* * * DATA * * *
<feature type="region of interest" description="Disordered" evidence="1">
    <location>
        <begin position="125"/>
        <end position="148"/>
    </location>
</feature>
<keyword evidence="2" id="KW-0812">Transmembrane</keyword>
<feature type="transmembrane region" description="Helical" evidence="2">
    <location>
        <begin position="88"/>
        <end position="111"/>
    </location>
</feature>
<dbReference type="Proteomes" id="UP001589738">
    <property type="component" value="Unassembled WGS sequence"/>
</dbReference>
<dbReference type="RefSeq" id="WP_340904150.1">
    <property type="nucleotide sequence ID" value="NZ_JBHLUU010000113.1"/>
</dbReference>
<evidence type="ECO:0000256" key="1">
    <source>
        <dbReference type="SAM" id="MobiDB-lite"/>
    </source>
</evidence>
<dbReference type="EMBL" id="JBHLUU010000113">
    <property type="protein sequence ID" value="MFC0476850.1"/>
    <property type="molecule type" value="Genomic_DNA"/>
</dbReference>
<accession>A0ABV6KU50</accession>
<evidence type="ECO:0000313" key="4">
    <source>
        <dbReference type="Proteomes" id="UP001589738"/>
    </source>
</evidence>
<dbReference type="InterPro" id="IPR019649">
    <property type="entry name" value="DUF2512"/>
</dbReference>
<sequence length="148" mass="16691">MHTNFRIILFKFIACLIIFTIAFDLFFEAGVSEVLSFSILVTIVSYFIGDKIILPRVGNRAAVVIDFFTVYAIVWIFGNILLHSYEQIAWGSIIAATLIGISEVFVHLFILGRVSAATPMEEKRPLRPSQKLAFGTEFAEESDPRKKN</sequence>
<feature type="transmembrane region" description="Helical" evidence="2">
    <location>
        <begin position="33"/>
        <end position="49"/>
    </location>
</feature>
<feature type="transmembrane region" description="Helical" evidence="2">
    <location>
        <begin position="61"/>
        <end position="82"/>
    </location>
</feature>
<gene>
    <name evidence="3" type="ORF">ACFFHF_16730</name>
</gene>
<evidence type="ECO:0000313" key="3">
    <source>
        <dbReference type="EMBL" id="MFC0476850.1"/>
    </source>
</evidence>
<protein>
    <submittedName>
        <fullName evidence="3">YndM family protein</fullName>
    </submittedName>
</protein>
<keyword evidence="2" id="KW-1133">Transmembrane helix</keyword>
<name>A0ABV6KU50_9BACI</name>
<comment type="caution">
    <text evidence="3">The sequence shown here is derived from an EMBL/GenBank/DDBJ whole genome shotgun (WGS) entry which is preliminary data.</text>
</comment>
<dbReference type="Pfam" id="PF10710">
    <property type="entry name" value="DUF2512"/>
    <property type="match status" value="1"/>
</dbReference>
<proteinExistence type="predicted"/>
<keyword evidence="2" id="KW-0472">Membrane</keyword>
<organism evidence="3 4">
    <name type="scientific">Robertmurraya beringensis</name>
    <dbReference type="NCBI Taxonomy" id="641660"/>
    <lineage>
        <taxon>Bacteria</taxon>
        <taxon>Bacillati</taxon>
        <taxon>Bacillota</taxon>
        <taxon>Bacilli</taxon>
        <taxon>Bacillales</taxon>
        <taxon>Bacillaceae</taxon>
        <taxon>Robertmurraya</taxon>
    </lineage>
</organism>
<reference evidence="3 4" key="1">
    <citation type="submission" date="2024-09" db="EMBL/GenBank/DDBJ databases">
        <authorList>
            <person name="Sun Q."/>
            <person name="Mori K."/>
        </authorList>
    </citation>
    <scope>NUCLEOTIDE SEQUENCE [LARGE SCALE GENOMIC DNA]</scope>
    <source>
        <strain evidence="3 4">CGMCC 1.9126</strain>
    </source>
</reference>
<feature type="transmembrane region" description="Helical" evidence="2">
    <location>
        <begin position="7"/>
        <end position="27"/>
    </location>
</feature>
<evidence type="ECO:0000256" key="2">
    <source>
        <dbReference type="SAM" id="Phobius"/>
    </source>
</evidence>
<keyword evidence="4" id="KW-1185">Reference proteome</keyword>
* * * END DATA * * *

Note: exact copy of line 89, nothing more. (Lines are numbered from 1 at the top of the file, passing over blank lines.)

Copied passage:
    <citation type="submission" date="2024-09" db="EMBL/GenBank/DDBJ databases">